Grateful American Book Prize

November 16
November 30
2023

History Matters

Showing our children that their past
is prelude to their future

Setting the clocks back used to be effortless; a task that flowed into a routine of rising early, having a midday meal, and retiring at sundown. According to History.com, “as late as the 1880s, most towns in the U.S. had their own local time, generally based on ‘high noon,’ or the time when the sun was at its highest point in the sky.” There was no pressing need for a “uniform time-keeping system.”

But, when the railroads encroached, “travel…between cities [shrunk] from days or months to mere hours … local times became a scheduling nightmare.” They took the liberty of dividing the country into four time zones, but congress did not approve it until 1918.

The Grateful American Book Prize recommends Saving Time: Discovering a Life Beyond the Clock by Jenny Odell.

Clocks

In the annals of history, George Washington is usually named as the first president, but others might disagree—technically:

According to ConstitutionFacts.com, “when we think of the President of the United States, many people do not realize that we are actually referring to presidents elected under the U.S. Constitution. Everybody knows that the first president in that sense was George Washington. But in fact the Articles of Confederation, the predecessor to the Constitution, also called for a president, albeit one with greatly diminished powers. Eight men were appointed to serve one-year terms as president under the Articles of Confederation. In November 1781, John Hanson became the first President of the United States under the Articles of Confederation.”

He died on November 22, 1783; Washington took office in 1789.

The Grateful American Book Prize recommends Peter H. Michael’s, Remembering John Hanson: A biography of the first president of the original United States government.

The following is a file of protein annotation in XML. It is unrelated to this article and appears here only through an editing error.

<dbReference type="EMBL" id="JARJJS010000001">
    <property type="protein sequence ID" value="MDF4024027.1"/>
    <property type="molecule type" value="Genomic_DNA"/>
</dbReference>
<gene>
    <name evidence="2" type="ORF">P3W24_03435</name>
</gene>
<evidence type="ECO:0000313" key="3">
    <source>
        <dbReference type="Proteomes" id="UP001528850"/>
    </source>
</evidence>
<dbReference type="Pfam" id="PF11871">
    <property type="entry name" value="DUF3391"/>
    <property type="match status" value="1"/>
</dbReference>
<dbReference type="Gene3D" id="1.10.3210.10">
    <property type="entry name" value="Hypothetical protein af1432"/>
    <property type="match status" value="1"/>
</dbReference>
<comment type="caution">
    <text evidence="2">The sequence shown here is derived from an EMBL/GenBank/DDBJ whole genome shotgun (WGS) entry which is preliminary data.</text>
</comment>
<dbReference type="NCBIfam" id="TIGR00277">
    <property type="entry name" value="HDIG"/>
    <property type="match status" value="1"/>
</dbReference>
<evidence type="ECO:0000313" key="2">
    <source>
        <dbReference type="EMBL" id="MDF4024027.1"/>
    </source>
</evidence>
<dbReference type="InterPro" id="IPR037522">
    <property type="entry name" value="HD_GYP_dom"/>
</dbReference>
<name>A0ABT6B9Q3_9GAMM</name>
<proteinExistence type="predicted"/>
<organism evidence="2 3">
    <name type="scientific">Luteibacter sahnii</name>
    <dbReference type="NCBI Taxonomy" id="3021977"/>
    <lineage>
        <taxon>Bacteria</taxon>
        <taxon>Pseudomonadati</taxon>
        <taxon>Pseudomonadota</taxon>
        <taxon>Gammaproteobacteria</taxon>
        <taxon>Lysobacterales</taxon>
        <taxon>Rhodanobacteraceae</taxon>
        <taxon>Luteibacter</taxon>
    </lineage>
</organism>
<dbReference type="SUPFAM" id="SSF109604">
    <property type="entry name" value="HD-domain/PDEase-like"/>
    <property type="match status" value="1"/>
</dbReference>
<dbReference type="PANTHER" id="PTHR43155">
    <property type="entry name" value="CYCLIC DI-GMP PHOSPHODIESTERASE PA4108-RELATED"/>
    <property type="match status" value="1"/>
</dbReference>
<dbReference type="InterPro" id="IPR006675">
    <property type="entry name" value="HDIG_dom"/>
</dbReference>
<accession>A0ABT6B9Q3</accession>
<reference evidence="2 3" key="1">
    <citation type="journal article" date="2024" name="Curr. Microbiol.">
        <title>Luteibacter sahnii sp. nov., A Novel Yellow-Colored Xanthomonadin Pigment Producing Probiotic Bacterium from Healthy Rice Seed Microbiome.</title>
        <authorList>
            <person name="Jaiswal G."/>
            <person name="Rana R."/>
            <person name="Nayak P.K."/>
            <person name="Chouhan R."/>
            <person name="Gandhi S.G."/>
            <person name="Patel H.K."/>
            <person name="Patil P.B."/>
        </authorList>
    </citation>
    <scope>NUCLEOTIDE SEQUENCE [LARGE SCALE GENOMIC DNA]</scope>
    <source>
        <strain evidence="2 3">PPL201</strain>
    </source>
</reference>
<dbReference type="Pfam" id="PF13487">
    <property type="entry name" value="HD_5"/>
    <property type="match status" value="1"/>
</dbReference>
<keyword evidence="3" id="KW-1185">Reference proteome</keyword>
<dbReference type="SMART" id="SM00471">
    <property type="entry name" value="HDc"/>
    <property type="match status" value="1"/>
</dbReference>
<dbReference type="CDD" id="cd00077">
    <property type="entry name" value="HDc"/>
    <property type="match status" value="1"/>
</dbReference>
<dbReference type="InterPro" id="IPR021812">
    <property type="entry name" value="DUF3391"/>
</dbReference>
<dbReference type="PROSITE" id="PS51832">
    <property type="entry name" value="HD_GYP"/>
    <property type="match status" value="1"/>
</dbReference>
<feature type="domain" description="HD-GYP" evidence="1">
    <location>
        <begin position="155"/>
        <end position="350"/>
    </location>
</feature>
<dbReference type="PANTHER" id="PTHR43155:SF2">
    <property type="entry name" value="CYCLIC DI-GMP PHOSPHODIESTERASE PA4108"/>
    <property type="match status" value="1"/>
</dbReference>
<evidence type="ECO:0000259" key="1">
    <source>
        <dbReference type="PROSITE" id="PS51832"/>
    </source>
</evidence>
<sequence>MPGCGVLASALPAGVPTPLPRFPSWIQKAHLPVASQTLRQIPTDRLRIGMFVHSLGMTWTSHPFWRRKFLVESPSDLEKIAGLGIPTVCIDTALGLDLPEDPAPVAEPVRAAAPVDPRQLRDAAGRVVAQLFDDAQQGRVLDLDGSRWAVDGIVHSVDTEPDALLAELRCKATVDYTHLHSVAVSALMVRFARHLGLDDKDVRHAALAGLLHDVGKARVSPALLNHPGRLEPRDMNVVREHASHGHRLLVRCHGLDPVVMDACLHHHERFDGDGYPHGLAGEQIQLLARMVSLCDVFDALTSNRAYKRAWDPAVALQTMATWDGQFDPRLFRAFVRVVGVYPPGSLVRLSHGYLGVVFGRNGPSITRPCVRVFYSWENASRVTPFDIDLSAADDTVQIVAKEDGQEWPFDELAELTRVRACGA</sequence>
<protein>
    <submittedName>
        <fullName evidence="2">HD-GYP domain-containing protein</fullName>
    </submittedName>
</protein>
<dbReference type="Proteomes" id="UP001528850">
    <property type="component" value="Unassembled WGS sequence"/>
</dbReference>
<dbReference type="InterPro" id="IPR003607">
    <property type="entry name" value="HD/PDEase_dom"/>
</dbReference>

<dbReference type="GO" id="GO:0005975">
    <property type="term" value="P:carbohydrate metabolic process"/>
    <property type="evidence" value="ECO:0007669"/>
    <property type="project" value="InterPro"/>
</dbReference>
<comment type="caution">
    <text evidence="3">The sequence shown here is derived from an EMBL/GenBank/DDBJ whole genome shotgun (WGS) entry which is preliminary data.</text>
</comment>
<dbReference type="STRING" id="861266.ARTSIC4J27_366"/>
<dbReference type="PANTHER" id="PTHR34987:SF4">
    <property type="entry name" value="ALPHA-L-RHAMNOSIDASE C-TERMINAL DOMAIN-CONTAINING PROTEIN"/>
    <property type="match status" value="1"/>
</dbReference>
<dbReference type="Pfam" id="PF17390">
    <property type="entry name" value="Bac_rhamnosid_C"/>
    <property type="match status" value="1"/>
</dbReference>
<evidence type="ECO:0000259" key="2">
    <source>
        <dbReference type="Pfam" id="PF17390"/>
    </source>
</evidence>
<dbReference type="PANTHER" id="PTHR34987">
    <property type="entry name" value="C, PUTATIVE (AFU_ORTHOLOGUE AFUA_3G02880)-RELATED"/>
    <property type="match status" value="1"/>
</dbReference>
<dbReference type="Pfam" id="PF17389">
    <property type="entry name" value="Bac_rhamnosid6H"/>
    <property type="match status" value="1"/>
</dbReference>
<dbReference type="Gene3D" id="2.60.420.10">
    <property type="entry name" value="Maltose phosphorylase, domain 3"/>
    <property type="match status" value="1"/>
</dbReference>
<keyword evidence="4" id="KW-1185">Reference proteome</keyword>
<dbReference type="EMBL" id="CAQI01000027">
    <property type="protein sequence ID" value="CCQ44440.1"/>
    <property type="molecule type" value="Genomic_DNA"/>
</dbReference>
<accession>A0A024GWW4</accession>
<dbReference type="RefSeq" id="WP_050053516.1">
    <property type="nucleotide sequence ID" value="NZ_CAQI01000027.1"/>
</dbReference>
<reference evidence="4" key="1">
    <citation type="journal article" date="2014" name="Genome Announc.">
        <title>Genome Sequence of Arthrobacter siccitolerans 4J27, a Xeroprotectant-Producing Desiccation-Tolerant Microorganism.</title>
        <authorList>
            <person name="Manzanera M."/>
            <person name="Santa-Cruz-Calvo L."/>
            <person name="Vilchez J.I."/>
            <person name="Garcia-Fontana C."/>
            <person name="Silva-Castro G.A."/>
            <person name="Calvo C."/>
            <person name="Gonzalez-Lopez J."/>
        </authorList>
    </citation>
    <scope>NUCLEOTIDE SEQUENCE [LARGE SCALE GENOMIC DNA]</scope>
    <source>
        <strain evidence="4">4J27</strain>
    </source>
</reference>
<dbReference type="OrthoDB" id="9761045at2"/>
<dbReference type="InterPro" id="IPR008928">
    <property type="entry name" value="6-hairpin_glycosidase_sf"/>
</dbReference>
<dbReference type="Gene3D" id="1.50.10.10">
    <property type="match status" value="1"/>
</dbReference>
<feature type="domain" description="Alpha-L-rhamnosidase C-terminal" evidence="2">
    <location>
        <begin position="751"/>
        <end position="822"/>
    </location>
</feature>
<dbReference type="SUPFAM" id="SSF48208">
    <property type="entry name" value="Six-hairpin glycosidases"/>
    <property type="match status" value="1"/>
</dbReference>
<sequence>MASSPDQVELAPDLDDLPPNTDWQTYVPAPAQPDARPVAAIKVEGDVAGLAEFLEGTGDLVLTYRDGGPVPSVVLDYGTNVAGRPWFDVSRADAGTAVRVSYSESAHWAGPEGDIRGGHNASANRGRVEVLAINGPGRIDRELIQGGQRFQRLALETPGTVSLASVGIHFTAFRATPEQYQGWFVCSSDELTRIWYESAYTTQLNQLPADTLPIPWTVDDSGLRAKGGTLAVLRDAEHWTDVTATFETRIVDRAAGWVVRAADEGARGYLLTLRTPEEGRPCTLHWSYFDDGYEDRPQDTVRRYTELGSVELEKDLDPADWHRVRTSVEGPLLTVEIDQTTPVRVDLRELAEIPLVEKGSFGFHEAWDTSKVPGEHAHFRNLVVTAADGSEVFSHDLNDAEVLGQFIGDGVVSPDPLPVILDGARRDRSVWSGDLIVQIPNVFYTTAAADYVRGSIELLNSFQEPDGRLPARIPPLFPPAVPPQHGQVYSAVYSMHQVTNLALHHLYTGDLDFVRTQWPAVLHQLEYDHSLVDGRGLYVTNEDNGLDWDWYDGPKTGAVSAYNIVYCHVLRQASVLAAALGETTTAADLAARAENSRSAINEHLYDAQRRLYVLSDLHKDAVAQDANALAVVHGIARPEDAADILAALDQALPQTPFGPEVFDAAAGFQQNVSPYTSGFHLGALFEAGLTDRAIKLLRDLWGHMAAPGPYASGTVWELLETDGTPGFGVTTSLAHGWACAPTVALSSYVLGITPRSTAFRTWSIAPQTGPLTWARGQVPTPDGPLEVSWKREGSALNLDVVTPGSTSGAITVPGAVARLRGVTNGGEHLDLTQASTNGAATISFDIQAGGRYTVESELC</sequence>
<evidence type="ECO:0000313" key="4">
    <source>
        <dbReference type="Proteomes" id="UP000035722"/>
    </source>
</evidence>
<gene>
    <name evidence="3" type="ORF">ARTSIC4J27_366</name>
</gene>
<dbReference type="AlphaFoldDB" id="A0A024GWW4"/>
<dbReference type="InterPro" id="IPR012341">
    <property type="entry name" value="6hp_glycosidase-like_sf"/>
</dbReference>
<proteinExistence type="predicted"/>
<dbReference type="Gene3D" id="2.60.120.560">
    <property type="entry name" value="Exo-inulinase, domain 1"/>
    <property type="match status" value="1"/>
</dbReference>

Portrait of John Hanson attributed to John Hesselius, c. late 1760s

In 1941 President Franklin Roosevelt designated the fourth Thursday—of every November –as Thanksgiving.

But the celebration had started much earlier. History.com, says it began “in the autumn of 1621, when Plymouth governor William Bradford invited local members of the Wampanoag tribe to join the Pilgrims in a festival held in gratitude for the bounty of the season.” And so it “became an annual custom throughout New England in the 17th century, and in 1777 the Continental Congress declared the first national American Thanksgiving following the Patriot victory at Saratoga. In 1789, President George Washington became the first president to proclaim a Thanksgiving holiday, when, at the request of Congress, he proclaimed November 26, a Thursday, as a day of national thanksgiving for the U.S. Constitution.”

This year, the holiday is on November 23.

The Grateful American Book Prize recommends Thanksgiving: The Biography of an American Holiday by James W. Baker.

‘The First Thanksgiving’ by Jennie Augusta Brownscombe, an example of the kind of vision of Thanksgiving that spread in the 19th century


History Matters is a biweekly feature courtesy of The Grateful American Book Prize.

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